by Dave Miller
September 19, 02013
Clemson travels to Raleigh on Thursday night for an ACC Atlantic division clash with NC State at Carter-Finley Stadium.
Both the Tigers and the Wolfpack are coming off of bye weeks, and both teams enter their conference openers at 2-0.
Let's take a look at three things to watch in the clash between Dabo Swinney's Tigers and Dave Doeren's Wolfpack on Thursday evening.
Clemson (2-0, 0-0 ACC) at NC State (2-0, 0-0), 7:30 p.m. ET on ESPN
Line: Clemson by 13.5
Series: Clemson holds a 52-28-1 edge
US PRESSWIRECan Dave Doeren continue the upset magic in Raleigh?
1. The spoiler role: NC State has relished the role of spoiler in the past. The Wolfpack have beaten the last three Top 10 teams they have played since 2005, and they will look to make it four in a row against the Tigers. Florida State was the victim in 2005 and 2012, while Clemson fell prey in 2011. The Tigers are currently No. 3 in the AP poll, but the Wolfpack are a big underdog in Doeren's ACC coaching debut. It is difficult to envision the 'Pack being able to limit the high-powered Tigers offense and notch a big upset, but it was also hard to believe they would beat Clemson and Florida State in the past. It should be a rabid crowd at Carter-Finley, so keeping them involved will be critical. The Wolfpack will be excited with a national Thursday night audience watching, but keeping their emotions in check is crucial. They are 9-9 on ESPN Thursdays, including 7-5 at home and 4-2 against Top 25 teams. Clemson, meanwhile, is just 2-9 on ESPN Thursdays. But the Tigers have won eight of nine in the series, with the loss coming two years ago in Raleigh.
2. The high-powered Tigers offense: In last year's Textile Bowl, Clemson's prolific offense put up 62 points against NC State's defense, highlighted by Tajh Boyd's ACC-record eight touchdowns and school-record 529 total yards. Doeren's squad has looked improved defensively in its first two wins this season, but this Chad Morris offense is a different animal than Louisiana Tech and Richmond. It is imperative that the Wolfpack force turnovers or get some key stops to at least stay in the game because their offense just won't be able to keep up if this game turns into a track meet. Clemson will be without Charone Peake, the team’s second-leading receiver who tore an ACL last week. So much more is expected of Martavis Bryant, as the Tigers need a strong No. 2 receiver to complement Sammy Watkins. On the ground, Roderick McDowell has been efficient as the new lead back.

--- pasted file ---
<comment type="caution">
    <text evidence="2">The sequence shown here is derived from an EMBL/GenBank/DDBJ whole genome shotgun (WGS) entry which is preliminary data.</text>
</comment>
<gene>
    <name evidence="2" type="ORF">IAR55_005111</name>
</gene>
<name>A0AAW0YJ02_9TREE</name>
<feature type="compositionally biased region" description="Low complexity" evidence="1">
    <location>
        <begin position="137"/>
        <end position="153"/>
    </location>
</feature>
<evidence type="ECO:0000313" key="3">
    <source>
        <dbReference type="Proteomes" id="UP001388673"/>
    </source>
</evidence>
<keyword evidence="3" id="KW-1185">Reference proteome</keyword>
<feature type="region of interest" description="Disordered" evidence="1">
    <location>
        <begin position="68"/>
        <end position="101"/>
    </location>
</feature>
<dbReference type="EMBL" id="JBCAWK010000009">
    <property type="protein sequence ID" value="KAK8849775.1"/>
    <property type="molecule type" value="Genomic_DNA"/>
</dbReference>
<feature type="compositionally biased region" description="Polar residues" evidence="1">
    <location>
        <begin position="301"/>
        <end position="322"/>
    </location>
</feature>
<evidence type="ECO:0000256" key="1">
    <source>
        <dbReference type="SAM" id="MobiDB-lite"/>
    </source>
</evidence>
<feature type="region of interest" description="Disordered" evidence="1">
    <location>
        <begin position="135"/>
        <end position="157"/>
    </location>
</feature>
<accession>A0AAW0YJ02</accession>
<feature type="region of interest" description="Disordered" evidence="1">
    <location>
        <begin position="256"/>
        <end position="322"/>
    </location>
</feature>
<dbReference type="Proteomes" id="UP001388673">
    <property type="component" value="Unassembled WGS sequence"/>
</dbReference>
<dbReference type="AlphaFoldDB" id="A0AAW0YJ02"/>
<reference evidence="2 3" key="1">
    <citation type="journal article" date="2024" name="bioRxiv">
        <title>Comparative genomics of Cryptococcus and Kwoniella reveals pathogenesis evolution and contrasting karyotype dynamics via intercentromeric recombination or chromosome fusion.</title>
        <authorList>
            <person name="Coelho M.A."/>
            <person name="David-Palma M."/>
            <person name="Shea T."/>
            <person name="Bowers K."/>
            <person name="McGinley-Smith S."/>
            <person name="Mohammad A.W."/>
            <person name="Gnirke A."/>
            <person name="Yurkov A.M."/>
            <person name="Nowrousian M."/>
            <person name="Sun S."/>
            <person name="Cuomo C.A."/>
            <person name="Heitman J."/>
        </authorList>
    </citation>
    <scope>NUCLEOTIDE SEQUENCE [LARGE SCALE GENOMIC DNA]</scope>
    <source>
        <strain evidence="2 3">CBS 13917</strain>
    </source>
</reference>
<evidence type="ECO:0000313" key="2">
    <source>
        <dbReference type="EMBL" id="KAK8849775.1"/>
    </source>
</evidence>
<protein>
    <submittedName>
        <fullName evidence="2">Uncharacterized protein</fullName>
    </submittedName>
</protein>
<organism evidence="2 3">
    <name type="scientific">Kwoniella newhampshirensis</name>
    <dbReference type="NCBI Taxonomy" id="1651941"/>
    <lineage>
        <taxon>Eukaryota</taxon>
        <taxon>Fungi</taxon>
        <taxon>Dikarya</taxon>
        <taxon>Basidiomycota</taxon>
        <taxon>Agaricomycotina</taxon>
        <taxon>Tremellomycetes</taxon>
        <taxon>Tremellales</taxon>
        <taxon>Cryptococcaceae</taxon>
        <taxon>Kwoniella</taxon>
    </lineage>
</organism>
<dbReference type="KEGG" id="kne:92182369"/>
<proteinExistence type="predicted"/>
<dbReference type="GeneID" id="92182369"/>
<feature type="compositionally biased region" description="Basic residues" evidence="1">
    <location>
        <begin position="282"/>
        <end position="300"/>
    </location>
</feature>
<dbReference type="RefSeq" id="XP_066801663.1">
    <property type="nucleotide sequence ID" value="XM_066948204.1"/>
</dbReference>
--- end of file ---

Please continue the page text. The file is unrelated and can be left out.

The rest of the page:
3. Playing mistake-free: The Wolfpack committed four turnovers and 10 penalties in a two-point win over Richmond in Week 2. A mistake-filled game like that will lead to a blowout Tigers win on Thursday night. Colorado State transfer quarterback Pete Thomas has completed 67 percent of his passes, and he has two solid weapons at receiver in true freshman Marquez Valdes-Scantling and senior Rashard Smith. But the ground game is still a concern for the 'Pack. Can true freshman Matt Dayes do enough on early downs? If not, Thomas will face a lot of difficult third-down passing situations. And he has no touchdowns and three interceptions on the season playing in an offense not ideally suited to his strengths. Meanwhile, the Wolfpack defense used heavy pressure against Boyd two years ago to force three turnovers in their 37-13 victory over then-No. 7 Clemson in its last visit to Carter-Finley. This season the Wolfpack lead the nation in fumble recoveries with six, so we'll see if the Tigers can protect the football.
* NC State starting left tackle Rob Crisp is questionable with an upper body injury. The senior is the team’s best offensive lineman, and it could be very good news for Clemson defensive end Vic Beasley if Crisp does not play. Beasley had three sacks and a forced fumble in last year's win over the Wolfpack. He was also disruptive in the Tigers' 38-35 season-opening win over Georgia. If Crisp misses the game, NC State will have to contain Beasley by committee, including chipping by its running backs.
Dave Miller, the college football editor and writer for the National Football Post, is on Twitter @Miller_Dave.